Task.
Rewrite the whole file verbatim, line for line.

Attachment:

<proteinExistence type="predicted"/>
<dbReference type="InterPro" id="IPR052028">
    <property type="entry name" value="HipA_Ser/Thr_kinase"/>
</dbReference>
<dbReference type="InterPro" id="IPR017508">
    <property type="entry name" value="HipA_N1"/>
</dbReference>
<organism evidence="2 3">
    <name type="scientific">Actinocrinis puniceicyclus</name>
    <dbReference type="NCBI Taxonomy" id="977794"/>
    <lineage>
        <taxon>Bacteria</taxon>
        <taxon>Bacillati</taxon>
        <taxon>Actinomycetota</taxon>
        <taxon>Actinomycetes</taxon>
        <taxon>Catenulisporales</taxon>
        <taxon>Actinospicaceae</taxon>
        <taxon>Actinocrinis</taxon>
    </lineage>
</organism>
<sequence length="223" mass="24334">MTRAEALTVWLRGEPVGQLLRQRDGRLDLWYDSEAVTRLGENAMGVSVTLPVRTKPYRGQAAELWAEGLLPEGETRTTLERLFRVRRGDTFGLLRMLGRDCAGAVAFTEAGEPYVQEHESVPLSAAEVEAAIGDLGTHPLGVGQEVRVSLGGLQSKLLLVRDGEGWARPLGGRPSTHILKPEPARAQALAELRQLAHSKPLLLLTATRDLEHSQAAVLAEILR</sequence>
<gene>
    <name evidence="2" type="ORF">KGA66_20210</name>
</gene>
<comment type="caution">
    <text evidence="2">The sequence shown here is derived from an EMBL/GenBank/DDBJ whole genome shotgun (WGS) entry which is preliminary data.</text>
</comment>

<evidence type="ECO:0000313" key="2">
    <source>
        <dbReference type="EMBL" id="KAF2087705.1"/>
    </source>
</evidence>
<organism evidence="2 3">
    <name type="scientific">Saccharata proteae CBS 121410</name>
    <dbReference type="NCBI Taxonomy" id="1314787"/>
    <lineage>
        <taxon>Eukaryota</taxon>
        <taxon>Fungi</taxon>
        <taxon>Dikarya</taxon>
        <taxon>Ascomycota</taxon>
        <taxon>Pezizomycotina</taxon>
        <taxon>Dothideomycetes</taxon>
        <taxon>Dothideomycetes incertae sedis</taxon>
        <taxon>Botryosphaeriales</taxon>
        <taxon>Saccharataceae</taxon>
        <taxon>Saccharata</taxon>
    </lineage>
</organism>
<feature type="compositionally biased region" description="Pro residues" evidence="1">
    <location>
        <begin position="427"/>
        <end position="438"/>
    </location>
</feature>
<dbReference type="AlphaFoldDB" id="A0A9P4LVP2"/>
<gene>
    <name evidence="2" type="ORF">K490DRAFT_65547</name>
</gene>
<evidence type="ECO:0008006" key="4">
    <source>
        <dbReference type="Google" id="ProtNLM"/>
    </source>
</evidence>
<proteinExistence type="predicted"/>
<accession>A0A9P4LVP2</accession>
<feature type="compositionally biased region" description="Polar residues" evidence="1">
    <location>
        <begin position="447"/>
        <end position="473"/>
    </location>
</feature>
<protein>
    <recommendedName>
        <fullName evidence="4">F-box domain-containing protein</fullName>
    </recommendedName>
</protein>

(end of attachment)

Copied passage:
<proteinExistence type="predicted"/>
<dbReference type="InterPro" id="IPR052028">
    <property type="entry name" value="HipA_Ser/Thr_kinase"/>
</dbReference>
<dbReference type="InterPro" id="IPR017508">
    <property type="entry name" value="HipA_N1"/>
</dbReference>
<organism evidence="2 3">
    <name type="scientific">Actinocrinis puniceicyclus</name>
    <dbReference type="NCBI Taxonomy" id="977794"/>
    <lineage>
        <taxon>Bacteria</taxon>
        <taxon>Bacillati</taxon>
        <taxon>Actinomycetota</taxon>
        <taxon>Actinomycetes</taxon>
        <taxon>Catenulisporales</taxon>
        <taxon>Actinospicaceae</taxon>
        <taxon>Actinocrinis</taxon>
    </lineage>
</organism>
<sequence length="223" mass="24334">MTRAEALTVWLRGEPVGQLLRQRDGRLDLWYDSEAVTRLGENAMGVSVTLPVRTKPYRGQAAELWAEGLLPEGETRTTLERLFRVRRGDTFGLLRMLGRDCAGAVAFTEAGEPYVQEHESVPLSAAEVEAAIGDLGTHPLGVGQEVRVSLGGLQSKLLLVRDGEGWARPLGGRPSTHILKPEPARAQALAELRQLAHSKPLLLLTATRDLEHSQAAVLAEILR</sequence>
<gene>
    <name evidence="2" type="ORF">KGA66_20210</name>
</gene>
<comment type="caution">
    <text evidence="2">The sequence shown here is derived from an EMBL/GenBank/DDBJ whole genome shotgun (WGS) entry which is preliminary data.</text>
</comment>

<evidence type="ECO:0000313" key="2">
    <source>
        <dbReference type="EMBL" id="KAF2087705.1"/>
    </source>
</evidence>
<organism evidence="2 3">
    <name type="scientific">Saccharata proteae CBS 121410</name>
    <dbReference type="NCBI Taxonomy" id="1314787"/>
    <lineage>
        <taxon>Eukaryota</taxon>
        <taxon>Fungi</taxon>
        <taxon>Dikarya</taxon>
        <taxon>Ascomycota</taxon>
        <taxon>Pezizomycotina</taxon>
        <taxon>Dothideomycetes</taxon>
        <taxon>Dothideomycetes incertae sedis</taxon>
        <taxon>Botryosphaeriales</taxon>
        <taxon>Saccharataceae</taxon>
        <taxon>Saccharata</taxon>
    </lineage>
</organism>
<feature type="compositionally biased region" description="Pro residues" evidence="1">
    <location>
        <begin position="427"/>
        <end position="438"/>
    </location>
</feature>
<dbReference type="AlphaFoldDB" id="A0A9P4LVP2"/>
<gene>
    <name evidence="2" type="ORF">K490DRAFT_65547</name>
</gene>
<evidence type="ECO:0008006" key="4">
    <source>
        <dbReference type="Google" id="ProtNLM"/>
    </source>
</evidence>
<proteinExistence type="predicted"/>
<accession>A0A9P4LVP2</accession>
<feature type="compositionally biased region" description="Polar residues" evidence="1">
    <location>
        <begin position="447"/>
        <end position="473"/>
    </location>
</feature>
<protein>
    <recommendedName>
        <fullName evidence="4">F-box domain-containing protein</fullName>
    </recommendedName>
</protein>